In 1985, having been selected by NASA from a pool of thousands, 37-year-old social studies teacher Christa McAuliffe began preparations in an effort to become the first ‘teacher in space’. The project was the result of a very successful effort by the U.S. government to provoke wider public interest in the STS-51-L space program, and as such McAuliffe – already an incredibly affable character – was quickly thrust into the limelight and subsequently adored and supported by millions. Below is just one of many fan-mail responses McAuliffe wrote during the build-up; this particular example to a 14-year-old boy scout named Michael, eager to hear her thoughts on UFOs.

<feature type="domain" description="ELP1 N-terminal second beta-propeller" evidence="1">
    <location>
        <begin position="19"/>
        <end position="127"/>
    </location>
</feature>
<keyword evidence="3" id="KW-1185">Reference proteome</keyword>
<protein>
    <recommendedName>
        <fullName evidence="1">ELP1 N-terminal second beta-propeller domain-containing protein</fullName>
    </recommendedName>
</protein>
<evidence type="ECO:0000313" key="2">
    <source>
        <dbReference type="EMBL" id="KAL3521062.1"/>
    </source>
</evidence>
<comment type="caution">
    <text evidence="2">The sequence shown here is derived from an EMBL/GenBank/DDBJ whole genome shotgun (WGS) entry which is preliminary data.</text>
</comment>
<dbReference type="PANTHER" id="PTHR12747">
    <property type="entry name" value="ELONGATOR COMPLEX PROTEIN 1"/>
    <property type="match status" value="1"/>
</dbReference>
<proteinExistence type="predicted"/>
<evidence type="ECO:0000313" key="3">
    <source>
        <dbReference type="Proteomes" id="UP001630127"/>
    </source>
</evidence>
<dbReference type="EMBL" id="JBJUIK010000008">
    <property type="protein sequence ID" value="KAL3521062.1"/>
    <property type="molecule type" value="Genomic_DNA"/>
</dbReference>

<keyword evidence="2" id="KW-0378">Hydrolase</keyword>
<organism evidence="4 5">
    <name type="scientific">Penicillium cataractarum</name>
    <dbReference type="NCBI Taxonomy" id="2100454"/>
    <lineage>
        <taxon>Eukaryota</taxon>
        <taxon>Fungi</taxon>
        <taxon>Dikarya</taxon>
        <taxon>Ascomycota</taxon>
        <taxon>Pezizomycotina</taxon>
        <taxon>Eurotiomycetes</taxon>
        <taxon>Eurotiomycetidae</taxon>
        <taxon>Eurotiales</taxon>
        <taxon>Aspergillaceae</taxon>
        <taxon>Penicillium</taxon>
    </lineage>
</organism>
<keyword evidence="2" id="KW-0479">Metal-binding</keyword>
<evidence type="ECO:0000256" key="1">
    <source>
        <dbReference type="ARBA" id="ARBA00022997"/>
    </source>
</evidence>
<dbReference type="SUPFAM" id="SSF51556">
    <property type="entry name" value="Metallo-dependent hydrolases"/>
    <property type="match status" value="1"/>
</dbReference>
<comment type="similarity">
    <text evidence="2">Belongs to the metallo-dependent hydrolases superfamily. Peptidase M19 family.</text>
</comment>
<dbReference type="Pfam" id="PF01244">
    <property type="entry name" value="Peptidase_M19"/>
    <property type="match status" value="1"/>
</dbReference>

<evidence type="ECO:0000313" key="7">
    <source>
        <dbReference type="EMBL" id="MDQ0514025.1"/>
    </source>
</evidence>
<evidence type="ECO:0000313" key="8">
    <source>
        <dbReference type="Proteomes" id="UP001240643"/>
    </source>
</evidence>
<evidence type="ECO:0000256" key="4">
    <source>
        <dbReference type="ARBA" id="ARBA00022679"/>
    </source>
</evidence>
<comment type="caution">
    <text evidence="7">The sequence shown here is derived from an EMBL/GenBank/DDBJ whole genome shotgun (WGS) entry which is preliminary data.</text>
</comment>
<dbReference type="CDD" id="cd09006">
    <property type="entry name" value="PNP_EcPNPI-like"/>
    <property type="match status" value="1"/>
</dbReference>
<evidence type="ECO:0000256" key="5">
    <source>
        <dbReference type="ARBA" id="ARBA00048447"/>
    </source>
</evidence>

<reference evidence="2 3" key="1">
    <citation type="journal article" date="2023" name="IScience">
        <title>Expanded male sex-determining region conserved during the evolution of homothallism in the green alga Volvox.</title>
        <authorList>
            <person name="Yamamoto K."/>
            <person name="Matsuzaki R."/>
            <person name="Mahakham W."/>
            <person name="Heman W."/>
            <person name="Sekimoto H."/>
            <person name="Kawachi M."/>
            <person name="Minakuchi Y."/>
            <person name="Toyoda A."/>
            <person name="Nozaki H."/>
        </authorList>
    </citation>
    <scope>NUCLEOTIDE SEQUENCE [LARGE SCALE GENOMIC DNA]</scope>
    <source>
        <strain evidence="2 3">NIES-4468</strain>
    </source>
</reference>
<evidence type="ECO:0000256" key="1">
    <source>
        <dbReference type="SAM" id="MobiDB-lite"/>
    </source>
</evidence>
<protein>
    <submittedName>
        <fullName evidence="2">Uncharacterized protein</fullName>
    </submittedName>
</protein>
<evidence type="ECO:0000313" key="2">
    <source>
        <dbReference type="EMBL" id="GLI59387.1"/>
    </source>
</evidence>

Tragically, on January 28th, 1986, as a worldwide audience of many millions looked on, McAuliffe and her six fellow crew members perished as Space Shuttle Challenger broke apart just 73 seconds after launch.
Teacher In Space Project
Reply to: AP
398 W. Cherry
Winchester, IL 62694
I am delighted that you took the time to write. You sound like a very busy person with all of your activities. When I was 14, I really wasn’t sure what I wanted to do, but I was very, very active in scouting, just as you are.
I am excited about going into space on the Shuttle and I hope that people like you are going to be interested in space as perhaps a job opportunity later on in life. I have always been the type of person who figured out that perhaps we are not the only people around in space, so UFO’s have been something that I have been interested in.
Training at the Johnson Space Center here in Houston has been very exciting for me and I look forward to my Shuttle flight in January.
Enclosed is the photograph you requested, and thanks again for writing.
S. Christa McAuliffe
Oklahoma State University (Support Contractor)